With so many deaths, the road remains haunted by those who lost their lives there. Cyclists and joggers have reported ghostly sightings and bouts of light-headedness when travelling through. But the most notorious supernatural sightings come from cab drivers, who report that at midnight, they would encounter a woman dressed in white, whose cab fare would turn into hell notes after they dropped her off. Maybe it’ll help now that people mostly use GrabPay.
16. Caldecott Hill Estate
The Caldecott Hill Estate that houses the old Mediacorp headquarters is absolutely haunted, and staff members — including Jade Seah and Zhang Yaodong — have stories to prove it.
From disembodied heads peeking through windows to mysterious happenings with the costumes, the staff who worked there have plenty of horror stories to share. While most of us worry about having to take work home with us after hours, the Mediacorp staff had to worry about accidentally bringing a spirit home.
Even paranormal enthusiasts and ghost hunters around Singapore have attested to the area being a haunted hotspot. It’s no wonder too since the estate is located next to Bukit Brown Cemetery, which is creepy enough in itself.
17. Pulau Ubin
Ubin’s most popular hill is called Puaka Hill, which means “haunted hill” — and for good reason. Some paranormal investigators have deemed Pulau Ubin the most haunted place in Singapore, and many with a sixth sense have felt strange energies coming from the island.
One haunted hotspot is the German Girl Shrine, which houses the remains of a German girl who fell to her death from a cliff. Since then, there have reportedly been ghostly sightings of the girl around the island. People have even repeatedly dreamt of her requesting specific toys to be brought to the shrine, like the famous decorated Barbie Doll below. It has become a tradition to offer toys and other similar gifts to the shrine since then.
Some say that you can also hear the singing of pontianaks around the island, and hear voices coming from the abandoned kampongs there. People who’ve camped overnight have also reported handprints pushing at their tents and the sound of female laughter.
18. Lim Chu Kang Road
As one of the most well known haunted places of Singapore (Choa Chu Kang Cemetery is located along this road after all), you’ve probably heard many stories from the NS men and cab drivers who would pick up passengers and have them mysteriously disappear from the backseat.
Even the bus drivers and passengers of Bus 975 have quite a few stories of ghosts ringing the bell and having to stop and open the doors at a certain bus stop to let “someone” alight.
Stories of NS men meeting shadowy apparitions, being jumpscared by mutilated ghosts, hearing screams and seeing things moving around on their own in the Lim Chu Kang army camps are also bread and butter of every Lim Chu Kang horror story.
Surprisingly, despite its creepiness, it’s also one of the most popular roads in Singapore for its scenic views.
19. View Road Hospital
Old Changi Hospital isn’t the only haunted one in Singapore. The abandoned View Road Hospital used to be a mental institution, then a worker’s dormitory lodge before it was deserted.
The ex-hospital is apparently home to the trapped souls of dead patients, resulting in many haunted tales. While exploring the property, some claim to have seen blood stains appear on walls or smelled frangipani in the air. There have even been stories of people running into a phantom watchman that roams the building at night.
20. Woodneuk House
A remote house in the middle of the woods — that’s how horror movies always start. Looking at you, Cabin in the Woods.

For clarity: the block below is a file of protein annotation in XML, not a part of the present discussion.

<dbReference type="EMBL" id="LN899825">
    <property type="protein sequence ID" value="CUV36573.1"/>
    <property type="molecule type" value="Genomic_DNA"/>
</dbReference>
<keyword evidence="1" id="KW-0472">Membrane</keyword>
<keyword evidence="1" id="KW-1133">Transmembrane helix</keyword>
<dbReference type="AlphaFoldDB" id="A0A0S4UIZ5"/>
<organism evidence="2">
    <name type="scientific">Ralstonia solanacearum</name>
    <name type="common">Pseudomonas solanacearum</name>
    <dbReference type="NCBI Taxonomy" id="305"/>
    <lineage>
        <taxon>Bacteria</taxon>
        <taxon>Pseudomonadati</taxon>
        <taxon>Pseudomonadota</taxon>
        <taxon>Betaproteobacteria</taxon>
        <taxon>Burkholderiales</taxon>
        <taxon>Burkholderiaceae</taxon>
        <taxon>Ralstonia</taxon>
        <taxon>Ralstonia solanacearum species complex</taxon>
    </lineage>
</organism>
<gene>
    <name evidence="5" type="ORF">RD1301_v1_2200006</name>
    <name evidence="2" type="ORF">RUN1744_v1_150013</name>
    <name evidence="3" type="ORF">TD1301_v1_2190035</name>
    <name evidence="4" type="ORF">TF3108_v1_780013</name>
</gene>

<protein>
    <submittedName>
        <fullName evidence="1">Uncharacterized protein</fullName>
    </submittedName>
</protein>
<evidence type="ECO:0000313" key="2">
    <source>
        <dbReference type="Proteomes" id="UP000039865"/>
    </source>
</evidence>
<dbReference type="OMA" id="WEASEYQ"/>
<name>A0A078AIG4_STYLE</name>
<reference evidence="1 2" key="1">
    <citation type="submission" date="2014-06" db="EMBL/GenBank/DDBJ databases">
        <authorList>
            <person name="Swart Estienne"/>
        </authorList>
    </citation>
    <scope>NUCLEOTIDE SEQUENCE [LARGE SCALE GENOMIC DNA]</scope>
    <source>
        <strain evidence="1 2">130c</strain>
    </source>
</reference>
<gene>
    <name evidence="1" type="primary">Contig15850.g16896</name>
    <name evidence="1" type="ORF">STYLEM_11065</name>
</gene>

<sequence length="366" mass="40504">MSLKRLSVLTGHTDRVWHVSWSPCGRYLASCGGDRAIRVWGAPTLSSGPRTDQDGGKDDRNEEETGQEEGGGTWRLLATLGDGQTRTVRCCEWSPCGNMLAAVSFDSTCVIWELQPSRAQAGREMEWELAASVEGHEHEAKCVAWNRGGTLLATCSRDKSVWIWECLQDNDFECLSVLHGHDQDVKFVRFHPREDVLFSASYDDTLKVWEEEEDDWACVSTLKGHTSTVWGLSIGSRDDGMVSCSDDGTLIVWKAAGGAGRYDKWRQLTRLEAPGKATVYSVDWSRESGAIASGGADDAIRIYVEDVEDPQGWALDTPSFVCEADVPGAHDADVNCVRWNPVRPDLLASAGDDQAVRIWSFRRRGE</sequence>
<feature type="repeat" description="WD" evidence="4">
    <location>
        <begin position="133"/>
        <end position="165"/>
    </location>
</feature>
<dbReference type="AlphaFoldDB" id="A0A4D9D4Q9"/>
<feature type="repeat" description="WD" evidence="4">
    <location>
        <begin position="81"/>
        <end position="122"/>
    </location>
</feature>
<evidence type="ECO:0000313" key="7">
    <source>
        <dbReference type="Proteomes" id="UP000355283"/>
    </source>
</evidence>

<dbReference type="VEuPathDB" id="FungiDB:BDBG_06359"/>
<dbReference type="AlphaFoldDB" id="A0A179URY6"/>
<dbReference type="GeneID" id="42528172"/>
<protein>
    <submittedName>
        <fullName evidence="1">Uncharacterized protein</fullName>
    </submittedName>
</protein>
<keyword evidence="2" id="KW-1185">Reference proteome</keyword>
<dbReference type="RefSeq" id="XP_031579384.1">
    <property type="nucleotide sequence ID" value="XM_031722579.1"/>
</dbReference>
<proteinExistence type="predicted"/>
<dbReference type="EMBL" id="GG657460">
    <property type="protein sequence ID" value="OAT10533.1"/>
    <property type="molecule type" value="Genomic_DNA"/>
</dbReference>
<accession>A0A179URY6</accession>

Deep in the forested area around Holland Road and Tyersall Road lies the abandoned Woodneuk House. In its dilapidated halls, people have spotted the ghosts of servants, ladies dressed up with wine glasses in hand, and a British man with a beard and moustache. Perhaps they were the guests and staff of the Sultans of Johor who once occupied the house.
If that isn’t creepy enough, there’s also the fact that the house doesn’t show up on chartered maps of Singapore.
21. Suicide Tower at Pasir Ris Park
Many park goers pass by this bird-watching tower on their walk every day, unaware of the old incident that turned this tower into one of the most-feared haunted places in Singapore for a time.
A boy who could see ghosts was resting under the tower with his friends, when he suddenly ran all the way up and then jumped to his death. Right before he died, he told his friends that he didn’t jump willingly — he was pushed by an unseen force.
It’s said that pontianaks linger in the area and that you can sometimes hear their laughter echo through the air. People who have visited the tower at night also claim that you can feel a sinister energy there.
22. MacRitchie Reservoir
MacRitchie Reservoir is home to all sorts of plants and animals, and more importantly, to several water graves. Visit during low tide, and you might be able to spot them. Along the water’s edge also lies a solitary, mysterious tomb — so old that there is no record of its existence in the National Archives of Singapore.
What’s even spookier is that the ruins of the Syonan Jinja shrine, built to commemorate fallen Japanese soldiers during World War II, can also be found deep in the forests of MacRitchie. Legend says that there was a mass seppuku (belly-cutting) suicide ritual by Japanese soldiers in front of the shrine to preserve its sanctity, and the spirits of these soldiers still roam the forests today. Because of this, joggers and hikers have gotten lost for well over ten hours in the woods.
(Also true story, one of our editors was here with her friends years ago in the evening when they saw a white female figure up in the trees above. Needless to say, they frantically made a quick exit and this still remains a story the group talks about to this day.)
23. Amber Beacon Tower at East Coast Park
The well-known yellow tower at East Coast Park could be a good spot for a date — which was what one particular couple thought in 1990. But things took a tragic turn when two masked men brutally stabbed them from behind, killing the woman before help could arrive.